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Chapter 1 - Purpose and Background

A. Purpose

The Immigration and Nationality Act (INA) provides that U.S. citizens and lawful permanent residents (LPRs) may petition for certain alien relatives to immigrate to the United States.[1] If the petitioners and the beneficiaries of such petitions meet the eligibility requirements, beneficiaries may then pursue LPR status by applying for an immigrant visa at a U.S. embassy or consulate (otherwise known as consular processing), or, if already in the United States, by applying for adjustment of status.[2]

B. Background [Reserved]

C. Legal Authorities

  • INA 201 – Worldwide level of immigration

  • INA 202 – Numerical limitations on individual foreign states

  • INA 203 – Allocation of immigrant visas

  • INA 204; 8 CFR 204 – Procedure for granting immigrant status


[^ 1] In addition, Congress provided that certain alien relatives may self-petition in limited circumstances.

[^ 2] For more information, see Volume 7, Adjustment of Status [7 USCIS-PM].


No appendices available at this time.


Technical Update - Moving the Adjudicator’s Field Manual Content into the USCIS Policy Manual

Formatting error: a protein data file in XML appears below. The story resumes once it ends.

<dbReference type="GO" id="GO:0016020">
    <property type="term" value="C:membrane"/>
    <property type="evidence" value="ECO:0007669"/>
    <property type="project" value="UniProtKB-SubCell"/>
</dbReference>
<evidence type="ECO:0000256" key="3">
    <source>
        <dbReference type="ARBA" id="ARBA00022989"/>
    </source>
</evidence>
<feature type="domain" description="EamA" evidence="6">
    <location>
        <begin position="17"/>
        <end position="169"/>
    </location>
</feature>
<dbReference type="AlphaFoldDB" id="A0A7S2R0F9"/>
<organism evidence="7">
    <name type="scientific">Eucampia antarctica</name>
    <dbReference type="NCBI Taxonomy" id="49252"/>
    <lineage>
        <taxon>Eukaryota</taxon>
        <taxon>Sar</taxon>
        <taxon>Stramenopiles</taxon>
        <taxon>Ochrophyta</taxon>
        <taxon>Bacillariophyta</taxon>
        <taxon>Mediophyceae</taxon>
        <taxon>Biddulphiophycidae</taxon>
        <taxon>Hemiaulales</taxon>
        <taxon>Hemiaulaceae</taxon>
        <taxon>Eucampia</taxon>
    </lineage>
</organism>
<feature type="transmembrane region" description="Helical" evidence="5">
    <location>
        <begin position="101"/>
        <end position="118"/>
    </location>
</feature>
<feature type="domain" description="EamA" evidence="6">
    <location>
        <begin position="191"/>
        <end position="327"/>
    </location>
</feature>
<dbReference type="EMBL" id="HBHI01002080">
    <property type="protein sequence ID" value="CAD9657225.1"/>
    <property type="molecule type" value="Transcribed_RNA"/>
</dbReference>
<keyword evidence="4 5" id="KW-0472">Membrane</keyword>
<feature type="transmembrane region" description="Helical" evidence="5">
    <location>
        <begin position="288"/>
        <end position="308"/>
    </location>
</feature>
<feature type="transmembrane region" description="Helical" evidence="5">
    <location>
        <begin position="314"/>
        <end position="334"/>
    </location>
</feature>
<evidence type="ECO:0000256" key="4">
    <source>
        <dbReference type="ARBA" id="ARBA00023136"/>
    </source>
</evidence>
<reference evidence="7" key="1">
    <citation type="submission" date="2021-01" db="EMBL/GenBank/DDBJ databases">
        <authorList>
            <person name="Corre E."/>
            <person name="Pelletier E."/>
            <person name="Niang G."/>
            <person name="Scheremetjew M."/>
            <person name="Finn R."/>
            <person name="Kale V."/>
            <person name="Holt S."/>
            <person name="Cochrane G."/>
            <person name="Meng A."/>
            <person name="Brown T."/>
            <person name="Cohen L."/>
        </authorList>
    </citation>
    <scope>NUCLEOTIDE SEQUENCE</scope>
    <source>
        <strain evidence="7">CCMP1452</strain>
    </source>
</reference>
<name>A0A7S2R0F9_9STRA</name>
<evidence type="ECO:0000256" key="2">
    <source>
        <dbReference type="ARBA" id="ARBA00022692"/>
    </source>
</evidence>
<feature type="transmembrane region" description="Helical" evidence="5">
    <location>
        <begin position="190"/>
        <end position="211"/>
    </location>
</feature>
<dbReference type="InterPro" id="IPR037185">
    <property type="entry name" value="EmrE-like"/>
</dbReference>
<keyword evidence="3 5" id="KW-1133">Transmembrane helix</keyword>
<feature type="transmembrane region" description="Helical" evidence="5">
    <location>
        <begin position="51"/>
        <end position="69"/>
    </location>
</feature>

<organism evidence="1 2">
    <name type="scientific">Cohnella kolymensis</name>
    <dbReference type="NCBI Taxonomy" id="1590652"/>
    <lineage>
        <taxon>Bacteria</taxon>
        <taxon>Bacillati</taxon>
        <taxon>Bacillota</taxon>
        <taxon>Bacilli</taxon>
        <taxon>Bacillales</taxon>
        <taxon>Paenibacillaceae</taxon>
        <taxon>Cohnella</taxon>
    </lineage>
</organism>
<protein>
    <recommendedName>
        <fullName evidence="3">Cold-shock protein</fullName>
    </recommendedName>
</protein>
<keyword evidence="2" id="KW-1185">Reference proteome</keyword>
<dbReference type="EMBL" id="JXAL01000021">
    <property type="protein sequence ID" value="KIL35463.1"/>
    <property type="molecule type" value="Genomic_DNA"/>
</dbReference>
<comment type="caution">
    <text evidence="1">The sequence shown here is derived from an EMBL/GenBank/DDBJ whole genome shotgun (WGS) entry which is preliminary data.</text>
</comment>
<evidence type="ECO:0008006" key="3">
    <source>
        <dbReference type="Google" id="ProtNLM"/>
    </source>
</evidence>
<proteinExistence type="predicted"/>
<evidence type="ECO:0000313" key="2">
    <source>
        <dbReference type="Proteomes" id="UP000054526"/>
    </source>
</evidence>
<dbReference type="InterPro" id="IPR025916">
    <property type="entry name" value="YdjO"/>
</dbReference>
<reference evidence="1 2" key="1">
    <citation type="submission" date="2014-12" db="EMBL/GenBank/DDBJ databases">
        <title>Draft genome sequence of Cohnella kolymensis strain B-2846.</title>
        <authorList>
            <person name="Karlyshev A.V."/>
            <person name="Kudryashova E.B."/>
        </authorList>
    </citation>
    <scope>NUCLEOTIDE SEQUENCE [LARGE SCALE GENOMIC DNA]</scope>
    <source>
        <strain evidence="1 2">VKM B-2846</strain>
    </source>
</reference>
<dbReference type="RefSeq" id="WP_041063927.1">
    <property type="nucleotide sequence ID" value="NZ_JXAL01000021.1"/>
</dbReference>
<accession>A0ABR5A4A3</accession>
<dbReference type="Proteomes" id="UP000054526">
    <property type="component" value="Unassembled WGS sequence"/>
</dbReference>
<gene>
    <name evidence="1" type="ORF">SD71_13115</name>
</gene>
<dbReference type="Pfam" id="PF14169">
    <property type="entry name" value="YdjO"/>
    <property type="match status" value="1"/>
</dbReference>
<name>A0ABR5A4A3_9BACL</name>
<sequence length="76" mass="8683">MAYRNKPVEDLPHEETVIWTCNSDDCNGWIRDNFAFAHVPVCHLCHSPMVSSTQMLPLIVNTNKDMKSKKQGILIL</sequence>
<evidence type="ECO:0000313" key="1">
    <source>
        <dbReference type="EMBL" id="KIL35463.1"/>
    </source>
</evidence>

U.S. Citizenship and Immigration Services (USCIS) is updating and incorporating relevant Adjudicator’s Field Manual (AFM) content into the USCIS Policy Manual. As that process is ongoing, USCIS has moved any remaining AFM content to its corresponding USCIS Policy Manual Part, in PDF format, until relevant AFM content has been properly incorporated into the USCIS Policy Manual. To the extent that a provision in the USCIS Policy Manual conflicts with remaining AFM content or Policy Memoranda, the updated information in the USCIS Policy Manual prevails. To find remaining AFM content, see the crosswalk (PDF, 327.05 KB) between the AFM and the Policy Manual.

Technical Update - Replacing the Term “Foreign National”

This technical update replaces all instances of the term “foreign national” with “alien” throughout the Policy Manual as used to refer to a person who meets the definition provided in INA 101(a)(3) [“any person not a citizen or national of the United States”].